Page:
A brief tour of the software pirate underground scene

Antipiracy vendors say no software is invulnerable

When people think of software pirates, they usually envision college kids downloading games off BitTorrent, or adults getting too-good-to-be-true bargains off eBay, or street stalls lined with DVDs in Third World cities.

The real pirate scene, however, is much larger, hidden, and yet in plain sight, say experts.

And despite the best efforts of Microsoft and anti-piracy vendors, no one has developed a 100% invulnerable copy protection scheme.

"There is always a way to crack something. Mechanisms can always be defeated," said John Frame, senior director of product management for Acresso Software, the longtime anti-piracy vendor formerly known as Macrovision.

The economic downturn could presage an upswing in piracy next year, despite ongoing legal campaigns by the Business Software Alliance, Microsoft and others.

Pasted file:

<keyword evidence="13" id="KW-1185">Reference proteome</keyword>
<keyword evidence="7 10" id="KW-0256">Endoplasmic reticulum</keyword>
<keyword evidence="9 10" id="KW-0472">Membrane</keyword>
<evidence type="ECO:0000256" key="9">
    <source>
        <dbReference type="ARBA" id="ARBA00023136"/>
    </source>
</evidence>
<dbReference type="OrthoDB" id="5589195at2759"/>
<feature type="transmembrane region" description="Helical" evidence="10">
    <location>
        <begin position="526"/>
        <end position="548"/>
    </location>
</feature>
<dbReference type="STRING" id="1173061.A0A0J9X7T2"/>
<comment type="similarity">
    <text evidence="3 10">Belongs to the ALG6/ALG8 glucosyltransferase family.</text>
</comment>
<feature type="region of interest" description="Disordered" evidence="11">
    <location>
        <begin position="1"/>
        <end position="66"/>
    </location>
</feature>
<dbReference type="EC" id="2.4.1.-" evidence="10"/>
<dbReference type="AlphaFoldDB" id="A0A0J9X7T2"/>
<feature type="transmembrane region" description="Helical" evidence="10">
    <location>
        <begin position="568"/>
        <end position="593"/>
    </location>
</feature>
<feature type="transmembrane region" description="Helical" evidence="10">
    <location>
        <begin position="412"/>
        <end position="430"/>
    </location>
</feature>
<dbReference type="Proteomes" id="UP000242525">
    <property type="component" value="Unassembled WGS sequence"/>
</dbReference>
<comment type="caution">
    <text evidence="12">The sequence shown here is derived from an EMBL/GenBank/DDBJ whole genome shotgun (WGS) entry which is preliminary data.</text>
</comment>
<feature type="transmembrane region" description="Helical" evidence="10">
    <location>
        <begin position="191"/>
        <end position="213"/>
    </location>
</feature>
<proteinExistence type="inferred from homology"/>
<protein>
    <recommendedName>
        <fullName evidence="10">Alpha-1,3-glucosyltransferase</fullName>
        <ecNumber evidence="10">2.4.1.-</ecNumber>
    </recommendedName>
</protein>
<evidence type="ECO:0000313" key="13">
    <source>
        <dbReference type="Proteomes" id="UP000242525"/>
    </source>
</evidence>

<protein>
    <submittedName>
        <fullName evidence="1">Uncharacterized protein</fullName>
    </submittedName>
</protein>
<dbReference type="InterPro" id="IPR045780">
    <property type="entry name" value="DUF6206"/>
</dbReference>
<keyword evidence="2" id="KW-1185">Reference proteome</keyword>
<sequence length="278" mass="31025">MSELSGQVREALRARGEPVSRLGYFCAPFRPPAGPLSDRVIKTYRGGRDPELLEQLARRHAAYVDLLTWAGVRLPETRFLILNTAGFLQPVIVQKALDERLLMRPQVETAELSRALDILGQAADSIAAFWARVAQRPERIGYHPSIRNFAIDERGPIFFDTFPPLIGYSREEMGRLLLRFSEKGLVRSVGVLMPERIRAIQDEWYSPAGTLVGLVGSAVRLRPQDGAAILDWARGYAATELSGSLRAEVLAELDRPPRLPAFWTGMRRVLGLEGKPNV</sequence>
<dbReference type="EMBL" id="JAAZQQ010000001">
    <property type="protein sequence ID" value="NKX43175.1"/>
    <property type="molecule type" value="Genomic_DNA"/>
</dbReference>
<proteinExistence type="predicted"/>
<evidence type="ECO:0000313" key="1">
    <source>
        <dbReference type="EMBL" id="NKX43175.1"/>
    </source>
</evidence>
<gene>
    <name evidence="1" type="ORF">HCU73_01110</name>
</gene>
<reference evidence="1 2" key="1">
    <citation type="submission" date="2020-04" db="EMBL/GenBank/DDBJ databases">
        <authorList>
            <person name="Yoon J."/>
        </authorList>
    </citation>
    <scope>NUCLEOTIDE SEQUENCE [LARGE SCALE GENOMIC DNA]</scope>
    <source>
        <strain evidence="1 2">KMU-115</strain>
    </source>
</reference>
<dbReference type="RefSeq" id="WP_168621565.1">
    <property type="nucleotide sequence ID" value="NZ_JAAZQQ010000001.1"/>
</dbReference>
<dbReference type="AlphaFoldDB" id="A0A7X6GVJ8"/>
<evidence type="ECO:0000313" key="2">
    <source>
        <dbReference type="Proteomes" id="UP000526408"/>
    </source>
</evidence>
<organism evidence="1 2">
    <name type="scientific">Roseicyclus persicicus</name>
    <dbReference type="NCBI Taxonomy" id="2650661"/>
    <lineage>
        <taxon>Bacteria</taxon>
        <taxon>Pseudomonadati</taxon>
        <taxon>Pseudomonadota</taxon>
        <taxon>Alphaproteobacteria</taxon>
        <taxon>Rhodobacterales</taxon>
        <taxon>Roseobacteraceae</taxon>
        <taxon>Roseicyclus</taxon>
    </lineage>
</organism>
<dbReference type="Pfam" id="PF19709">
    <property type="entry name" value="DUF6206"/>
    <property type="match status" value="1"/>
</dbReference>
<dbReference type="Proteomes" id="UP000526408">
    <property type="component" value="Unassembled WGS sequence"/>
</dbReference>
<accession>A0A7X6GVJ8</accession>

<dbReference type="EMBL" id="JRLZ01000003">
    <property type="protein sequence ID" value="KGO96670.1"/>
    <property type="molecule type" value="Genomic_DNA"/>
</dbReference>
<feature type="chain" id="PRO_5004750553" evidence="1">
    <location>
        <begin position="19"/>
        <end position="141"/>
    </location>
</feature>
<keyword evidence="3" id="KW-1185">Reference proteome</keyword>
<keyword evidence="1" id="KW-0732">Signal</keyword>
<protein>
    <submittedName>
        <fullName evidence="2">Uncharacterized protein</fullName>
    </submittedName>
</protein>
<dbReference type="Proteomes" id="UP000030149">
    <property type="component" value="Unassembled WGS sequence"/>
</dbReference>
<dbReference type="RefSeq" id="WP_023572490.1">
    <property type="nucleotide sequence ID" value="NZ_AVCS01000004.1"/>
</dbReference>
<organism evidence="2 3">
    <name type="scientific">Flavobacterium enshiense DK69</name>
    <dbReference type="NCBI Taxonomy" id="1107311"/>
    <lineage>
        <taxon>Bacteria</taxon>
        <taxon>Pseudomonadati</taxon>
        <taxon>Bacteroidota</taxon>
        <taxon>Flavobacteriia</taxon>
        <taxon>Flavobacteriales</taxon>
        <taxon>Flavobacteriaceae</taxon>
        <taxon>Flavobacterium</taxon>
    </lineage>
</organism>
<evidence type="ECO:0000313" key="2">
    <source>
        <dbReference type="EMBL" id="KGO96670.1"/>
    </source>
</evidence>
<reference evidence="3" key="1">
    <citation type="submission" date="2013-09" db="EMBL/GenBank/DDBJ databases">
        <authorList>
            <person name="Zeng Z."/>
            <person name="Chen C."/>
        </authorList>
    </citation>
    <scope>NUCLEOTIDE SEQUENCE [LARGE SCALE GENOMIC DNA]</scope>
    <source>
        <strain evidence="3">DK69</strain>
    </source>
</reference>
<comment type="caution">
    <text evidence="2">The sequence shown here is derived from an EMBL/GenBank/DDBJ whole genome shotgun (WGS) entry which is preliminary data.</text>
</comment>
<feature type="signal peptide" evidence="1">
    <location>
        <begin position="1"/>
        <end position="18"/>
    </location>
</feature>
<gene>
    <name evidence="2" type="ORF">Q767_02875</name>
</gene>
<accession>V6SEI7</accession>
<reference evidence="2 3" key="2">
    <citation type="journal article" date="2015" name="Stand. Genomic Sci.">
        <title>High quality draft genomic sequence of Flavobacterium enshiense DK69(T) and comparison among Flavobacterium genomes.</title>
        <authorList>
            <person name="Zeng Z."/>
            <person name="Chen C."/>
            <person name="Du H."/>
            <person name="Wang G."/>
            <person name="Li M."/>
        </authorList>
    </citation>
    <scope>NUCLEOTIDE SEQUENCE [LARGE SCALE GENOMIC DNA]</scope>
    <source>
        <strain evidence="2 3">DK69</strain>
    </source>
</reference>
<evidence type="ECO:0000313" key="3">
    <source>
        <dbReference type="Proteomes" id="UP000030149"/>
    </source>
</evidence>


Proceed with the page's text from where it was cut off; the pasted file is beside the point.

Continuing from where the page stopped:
"We've seen an increase in piracy during past recessions," said Victor DeMarines, vice president at anti-piracy software vendor, V.i. Laboratories. "It's very cyclical."

DeMarines recently gave this reporter a brief tour of parts of the software piracy scene that most Internet users don't get to see.

When piracy first started in America a quarter-century ago, it was mostly teenagers " on their Apple II+s cracking and trading warez via dial-up Bulletin Board Systems (BBSes) for thrills and bragging rights.

According to DeMarines, the culture of piracy hasn't changed much over the past 25 years, even if the technology is different.

Pirates "still want to be the first to get their software released and pushed into the top sites," he said. Pirates will host the cracked software themselves or sell it to someone else. The software then gets cataloged by a warez site, such as 0DayKingz. Pronounced "Zero-Day-Kings," the name refers to software that is cracked and made available on the day it is released.

0DayKingz doesn't host any of the software, just the links to them. "All releases are listed here for informative purposes," its FAQ states.

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Eric Lai

Computerworld
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